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OLED vs. LED vs. MiniLED vs. LCD: What's the Best?

What's the best TV technology? Here are the pros and cons of each type.

Geoffrey Morrison Contributor
Geoffrey Morrison is a writer/photographer about tech and travel for CNET, The New York Times, and other web and print publications. He's also the Editor-at-Large for The Wirecutter. He has written for Sound&Vision magazine, Home Theater magazine, and was the Editor-in-Chief of Home Entertainment magazine. He is NIST and ISF trained, and has a degree in Television/Radio from Ithaca College. His bestselling novel, Undersea, and its sequel, Undersea Atrophia, are available in paperback and digitally on Amazon. He spends most of the year as a digital nomad, living and working while traveling around the world. You can follow his travels at BaldNomad.com and on his YouTube channel.
Geoffrey Morrison
5 min read
TVs at Costco
Geoffrey Morrison/CNET

We're in a golden age of display technology. Televisions with quantum dots and massive screen sizes cost less than budget TVs did a decade ago. Yet, if you're buying a new TV there can be a confusing bombardment of acronyms, all conspiring to hide what's truly good, and bad, about a TV.

For the discerning or frugal viewer, what's the best option? OLED gets all the hype, but what's mini about Mini-LED? What's the difference between QLED and ULED? Which TV technology produces the best picture with movies? Or games? What's the best looking overall?

While there are standouts with every technology, as well as significant pros and cons, it's possible to make some generalizations. Certain technologies are better than others, sometimes at just a few things, sometimes for a lot of things. Finding the right TV for you is a matter of balancing these strengths and weaknesses for your specific needs, so let's look at the technologies in a bit more depth.

Two Samsung QD-OLED TVs side by side


Best for picture quality, but pricey


  • Excellent overall picture quality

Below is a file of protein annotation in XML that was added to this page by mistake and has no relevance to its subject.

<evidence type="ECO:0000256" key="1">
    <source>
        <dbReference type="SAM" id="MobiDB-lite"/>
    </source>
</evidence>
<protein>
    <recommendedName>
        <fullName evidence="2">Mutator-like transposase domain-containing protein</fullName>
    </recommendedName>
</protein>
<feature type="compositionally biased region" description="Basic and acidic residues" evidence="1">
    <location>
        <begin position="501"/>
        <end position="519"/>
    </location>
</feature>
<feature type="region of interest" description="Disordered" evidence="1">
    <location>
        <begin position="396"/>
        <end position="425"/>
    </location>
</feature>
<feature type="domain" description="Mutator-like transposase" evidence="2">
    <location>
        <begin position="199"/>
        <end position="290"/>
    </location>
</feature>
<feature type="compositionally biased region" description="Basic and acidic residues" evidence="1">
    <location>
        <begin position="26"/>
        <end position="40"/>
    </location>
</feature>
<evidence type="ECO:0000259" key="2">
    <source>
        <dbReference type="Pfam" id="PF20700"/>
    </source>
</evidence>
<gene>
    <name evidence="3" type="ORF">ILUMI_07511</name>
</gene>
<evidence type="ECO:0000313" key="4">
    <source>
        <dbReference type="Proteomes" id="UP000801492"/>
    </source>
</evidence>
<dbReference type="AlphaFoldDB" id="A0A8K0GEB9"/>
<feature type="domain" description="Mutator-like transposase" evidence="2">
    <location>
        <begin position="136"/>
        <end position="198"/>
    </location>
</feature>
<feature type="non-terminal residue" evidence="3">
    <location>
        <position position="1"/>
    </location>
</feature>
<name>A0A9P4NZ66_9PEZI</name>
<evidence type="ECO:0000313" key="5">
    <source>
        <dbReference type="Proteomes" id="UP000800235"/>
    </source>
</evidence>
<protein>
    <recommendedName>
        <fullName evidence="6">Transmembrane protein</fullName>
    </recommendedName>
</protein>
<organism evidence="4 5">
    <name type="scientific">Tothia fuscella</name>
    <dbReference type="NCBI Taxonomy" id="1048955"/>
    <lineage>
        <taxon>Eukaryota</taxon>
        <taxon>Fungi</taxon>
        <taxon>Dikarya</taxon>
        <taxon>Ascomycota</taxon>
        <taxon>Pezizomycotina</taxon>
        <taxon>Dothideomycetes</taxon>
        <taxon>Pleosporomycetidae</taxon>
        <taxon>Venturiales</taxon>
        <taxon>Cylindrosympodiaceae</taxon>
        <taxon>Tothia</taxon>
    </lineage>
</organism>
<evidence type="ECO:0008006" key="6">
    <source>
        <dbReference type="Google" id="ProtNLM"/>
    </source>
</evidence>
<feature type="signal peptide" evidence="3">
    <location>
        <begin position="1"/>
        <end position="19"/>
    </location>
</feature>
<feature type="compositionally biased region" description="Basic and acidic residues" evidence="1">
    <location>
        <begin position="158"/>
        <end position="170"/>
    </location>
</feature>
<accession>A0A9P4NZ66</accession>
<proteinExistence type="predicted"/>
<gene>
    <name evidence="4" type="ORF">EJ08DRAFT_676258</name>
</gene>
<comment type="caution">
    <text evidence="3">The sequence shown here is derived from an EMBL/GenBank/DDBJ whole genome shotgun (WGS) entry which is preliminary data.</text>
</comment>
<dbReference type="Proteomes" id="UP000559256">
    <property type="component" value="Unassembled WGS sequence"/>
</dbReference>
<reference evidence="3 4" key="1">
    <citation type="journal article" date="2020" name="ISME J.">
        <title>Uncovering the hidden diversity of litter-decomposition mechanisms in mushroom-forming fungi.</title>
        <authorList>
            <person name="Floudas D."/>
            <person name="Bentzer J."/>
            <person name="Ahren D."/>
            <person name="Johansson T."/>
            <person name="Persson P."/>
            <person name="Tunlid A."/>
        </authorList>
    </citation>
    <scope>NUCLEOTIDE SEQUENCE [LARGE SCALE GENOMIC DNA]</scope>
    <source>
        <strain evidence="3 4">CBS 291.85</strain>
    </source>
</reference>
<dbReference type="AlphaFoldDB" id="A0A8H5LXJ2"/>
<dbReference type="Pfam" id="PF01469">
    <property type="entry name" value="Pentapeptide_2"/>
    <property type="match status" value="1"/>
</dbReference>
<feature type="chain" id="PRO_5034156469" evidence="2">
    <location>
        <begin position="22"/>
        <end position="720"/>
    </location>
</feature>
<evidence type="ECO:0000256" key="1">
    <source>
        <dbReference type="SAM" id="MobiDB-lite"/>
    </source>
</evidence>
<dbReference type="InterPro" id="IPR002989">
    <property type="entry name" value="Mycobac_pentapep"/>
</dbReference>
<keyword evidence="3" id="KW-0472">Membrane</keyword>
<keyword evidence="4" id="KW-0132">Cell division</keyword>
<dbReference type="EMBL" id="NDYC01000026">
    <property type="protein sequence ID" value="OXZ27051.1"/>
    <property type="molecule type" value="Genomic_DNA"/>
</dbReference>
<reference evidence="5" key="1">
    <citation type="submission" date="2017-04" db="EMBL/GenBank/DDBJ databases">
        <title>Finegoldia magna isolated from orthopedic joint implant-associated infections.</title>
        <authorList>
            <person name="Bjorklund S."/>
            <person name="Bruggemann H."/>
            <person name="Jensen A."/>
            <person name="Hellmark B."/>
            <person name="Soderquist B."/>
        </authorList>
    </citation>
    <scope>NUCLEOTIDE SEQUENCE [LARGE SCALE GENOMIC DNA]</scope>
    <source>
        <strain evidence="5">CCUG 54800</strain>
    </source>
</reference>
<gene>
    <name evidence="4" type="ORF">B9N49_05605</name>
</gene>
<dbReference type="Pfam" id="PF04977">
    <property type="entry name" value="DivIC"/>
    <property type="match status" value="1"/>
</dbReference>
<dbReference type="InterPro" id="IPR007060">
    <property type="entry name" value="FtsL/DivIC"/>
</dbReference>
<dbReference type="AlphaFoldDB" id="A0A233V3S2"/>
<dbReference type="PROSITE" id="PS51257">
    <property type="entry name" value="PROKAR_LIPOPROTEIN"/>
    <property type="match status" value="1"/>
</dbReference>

• Excellent contrast ratio


  • Not quite as bright as some technologies
  • Potential for image retention
  • Expensive

For the best overall picture quality, most experts agree that OLED is the winner. The combination of perfect black levels and a bright image make images pop in a way other technologies can't quite match.

The latest "flavor" of OLED, called QD-OLED, pairs the emissive technology with quantum dots. This can improve the color and brightness even more than traditional OLED. As a result, these QD-OLEDs are some of the most expensive TVs on the market, per inch, but they're quite impressive.

On the down side, there's the potential of image retention. If you watch the same thing all day (cable news, the same video game), the static parts of the screen can "stick." Typically this goes away when you watch something else, but if you only watch one channel for hours at a time, OLED's not for you.

Check out the best OLED and QD-OLED TVs.

Candice Greene/CNET


Big, bright, with a great image, though not quite as good as OLED


  • Bright images
  • Great contrast
  • Huge screens


  • Not quite as good as OLED
  • More expensive than some other tech

Technically, Mini-LED is an evolution from LED LCDs. Both technologies use LEDs to create light and an LCD layer to create an image. The difference is the size and number of LEDs. Mini-LED has a lot more LEDs, and they're smaller. This might not seem like a huge difference, but it's enough to warrant its own entry on this list.

The main issue with "normal" LED LCDs is their contrast ratio isn't as good as OLED. As such, the picture isn't quite as good. Mini-LEDs, like all local-dimming LED LCDs, can improve the contrast ratio by dimming certain areas of the screen so dark areas can appear darker. The problem with that is even the best local dimming zone still comprised a fairly large area of the screen. So a small bright object on a dark background -- a streetlight, say -- would raise the level of the surrounding black area, making it appear gray. While engineers have done a lot over the years to minimize this problem, it persists. It has to, it's just physics.